Former Rare producer Martin Hollis has revealed some of the changes Shigeru Miyamoto suggested for Goldeneye 007.
During a talk at GameCity festival in Nottingham over the weekend, former Rare producer Martin Hollis revealed some of the advice his team received from Shigeru Miyamoto during the final stages of Goldeneye 007 development, The Guardian reports.
Miyamoto, who rose to fame for his work on some of Nintendo's most family friendly, and critically acclaimed, franchises - including Donkey Kong, Mario, and The Legend of Zelda - was worried that Goldeneye 007 was too violent.
The game, according to Hollis, had already cut back on the graphics, saying, "Bond is a violent franchise and making that fit with Nintendo, which is very much family-friendly, was a challenge. For a while we had some gore, it was just a flipbook of about 40 textures, beautifully rendered gore that would explode out. When I saw it the first time, I thought it was awesome, it was a fountain of blood, like that moment in the Shining when the lift doors open. Then I thought, hmm, this might be a bit too much red."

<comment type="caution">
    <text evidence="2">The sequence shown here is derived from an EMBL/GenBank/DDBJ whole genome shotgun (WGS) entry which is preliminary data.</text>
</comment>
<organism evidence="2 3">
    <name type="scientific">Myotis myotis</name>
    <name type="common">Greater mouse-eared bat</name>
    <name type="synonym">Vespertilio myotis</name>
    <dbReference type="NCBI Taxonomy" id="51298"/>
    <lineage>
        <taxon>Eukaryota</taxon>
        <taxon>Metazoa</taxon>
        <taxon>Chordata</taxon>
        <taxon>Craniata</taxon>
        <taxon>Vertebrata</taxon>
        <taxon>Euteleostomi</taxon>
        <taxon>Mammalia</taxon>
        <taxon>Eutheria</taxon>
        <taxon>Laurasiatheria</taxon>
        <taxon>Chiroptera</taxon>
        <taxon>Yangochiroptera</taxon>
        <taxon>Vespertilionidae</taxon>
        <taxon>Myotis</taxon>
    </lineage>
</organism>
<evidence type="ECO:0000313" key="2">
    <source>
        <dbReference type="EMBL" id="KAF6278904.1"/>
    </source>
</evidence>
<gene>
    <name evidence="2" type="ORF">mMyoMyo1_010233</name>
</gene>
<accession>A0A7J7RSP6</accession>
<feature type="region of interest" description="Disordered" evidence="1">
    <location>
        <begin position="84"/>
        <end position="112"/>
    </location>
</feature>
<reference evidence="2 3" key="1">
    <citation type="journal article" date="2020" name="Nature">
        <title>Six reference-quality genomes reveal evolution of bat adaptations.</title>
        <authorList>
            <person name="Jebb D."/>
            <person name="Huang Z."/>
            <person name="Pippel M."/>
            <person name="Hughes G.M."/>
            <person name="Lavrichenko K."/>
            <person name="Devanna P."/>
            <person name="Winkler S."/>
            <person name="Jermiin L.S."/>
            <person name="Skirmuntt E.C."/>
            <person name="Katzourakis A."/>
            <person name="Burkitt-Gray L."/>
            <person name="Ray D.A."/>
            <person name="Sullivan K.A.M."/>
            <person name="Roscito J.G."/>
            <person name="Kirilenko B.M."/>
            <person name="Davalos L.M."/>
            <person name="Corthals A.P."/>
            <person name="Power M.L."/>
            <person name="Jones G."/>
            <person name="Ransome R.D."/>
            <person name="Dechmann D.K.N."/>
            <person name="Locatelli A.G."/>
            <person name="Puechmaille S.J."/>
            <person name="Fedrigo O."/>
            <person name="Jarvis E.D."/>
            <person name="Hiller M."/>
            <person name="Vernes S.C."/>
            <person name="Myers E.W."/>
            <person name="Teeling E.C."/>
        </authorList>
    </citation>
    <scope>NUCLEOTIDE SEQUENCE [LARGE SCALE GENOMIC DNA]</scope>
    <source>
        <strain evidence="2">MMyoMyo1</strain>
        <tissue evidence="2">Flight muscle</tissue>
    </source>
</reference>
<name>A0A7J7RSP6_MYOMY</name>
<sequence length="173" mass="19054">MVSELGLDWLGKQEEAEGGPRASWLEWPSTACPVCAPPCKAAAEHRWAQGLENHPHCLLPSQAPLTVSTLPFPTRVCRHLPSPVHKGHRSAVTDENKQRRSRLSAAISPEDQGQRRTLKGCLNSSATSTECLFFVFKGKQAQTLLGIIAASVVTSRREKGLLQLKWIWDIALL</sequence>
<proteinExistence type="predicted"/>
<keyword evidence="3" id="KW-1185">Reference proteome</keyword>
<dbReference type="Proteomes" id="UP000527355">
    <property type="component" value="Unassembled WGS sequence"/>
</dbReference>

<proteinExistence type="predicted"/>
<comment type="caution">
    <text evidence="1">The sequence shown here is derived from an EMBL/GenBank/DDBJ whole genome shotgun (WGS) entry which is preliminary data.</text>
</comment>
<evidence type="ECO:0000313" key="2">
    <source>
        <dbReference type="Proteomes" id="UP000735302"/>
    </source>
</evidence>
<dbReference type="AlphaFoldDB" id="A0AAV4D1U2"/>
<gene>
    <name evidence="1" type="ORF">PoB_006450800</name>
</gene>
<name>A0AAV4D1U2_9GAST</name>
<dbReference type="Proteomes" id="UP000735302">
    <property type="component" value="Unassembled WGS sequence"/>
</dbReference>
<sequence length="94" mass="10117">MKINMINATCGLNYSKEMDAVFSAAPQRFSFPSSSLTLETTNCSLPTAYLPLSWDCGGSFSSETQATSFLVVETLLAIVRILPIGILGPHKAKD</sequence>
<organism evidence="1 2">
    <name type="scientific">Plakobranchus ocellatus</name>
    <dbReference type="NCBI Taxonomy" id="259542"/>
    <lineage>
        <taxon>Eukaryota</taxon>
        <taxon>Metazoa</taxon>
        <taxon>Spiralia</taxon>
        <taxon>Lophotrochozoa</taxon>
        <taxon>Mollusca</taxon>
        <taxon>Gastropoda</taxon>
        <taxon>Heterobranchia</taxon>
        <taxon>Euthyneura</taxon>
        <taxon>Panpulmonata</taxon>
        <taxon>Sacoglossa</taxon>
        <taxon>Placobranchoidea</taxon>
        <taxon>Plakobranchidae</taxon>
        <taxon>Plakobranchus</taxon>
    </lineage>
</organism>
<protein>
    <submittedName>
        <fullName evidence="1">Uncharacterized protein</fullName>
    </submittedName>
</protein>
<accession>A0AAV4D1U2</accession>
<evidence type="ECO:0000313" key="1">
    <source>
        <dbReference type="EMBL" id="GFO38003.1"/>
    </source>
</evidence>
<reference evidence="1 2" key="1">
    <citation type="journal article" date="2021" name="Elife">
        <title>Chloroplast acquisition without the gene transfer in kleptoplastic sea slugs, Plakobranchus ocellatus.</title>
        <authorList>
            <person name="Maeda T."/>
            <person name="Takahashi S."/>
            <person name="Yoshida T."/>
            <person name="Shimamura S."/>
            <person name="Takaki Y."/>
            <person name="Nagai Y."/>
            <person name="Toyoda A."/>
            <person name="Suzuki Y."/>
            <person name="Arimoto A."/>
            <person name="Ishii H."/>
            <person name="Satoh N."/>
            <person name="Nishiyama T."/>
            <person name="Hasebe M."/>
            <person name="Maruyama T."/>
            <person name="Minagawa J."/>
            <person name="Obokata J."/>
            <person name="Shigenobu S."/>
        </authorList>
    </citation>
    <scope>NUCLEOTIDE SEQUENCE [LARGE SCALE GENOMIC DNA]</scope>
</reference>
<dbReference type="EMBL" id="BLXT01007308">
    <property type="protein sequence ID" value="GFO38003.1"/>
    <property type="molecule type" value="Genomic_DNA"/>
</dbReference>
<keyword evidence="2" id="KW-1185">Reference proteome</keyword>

He then stated that the team received a series of suggestions via fax from Miyamoto.
"One point was that there was too much close-up killing - he found it a bit too horrible," Hollis recalled. "I don't think I did anything with that input. The second point was, he felt the game was too tragic, with all the killing. He suggested that it might be nice if, at the end of the game, you got to shake hands with all your enemies in the hospital."
The team compromised by adding a credit sequence, stressing that the game is a work of fiction. "It was very filmic, and the key thing was, it underlined that this was artifice. The sequence told people that this was not real killing."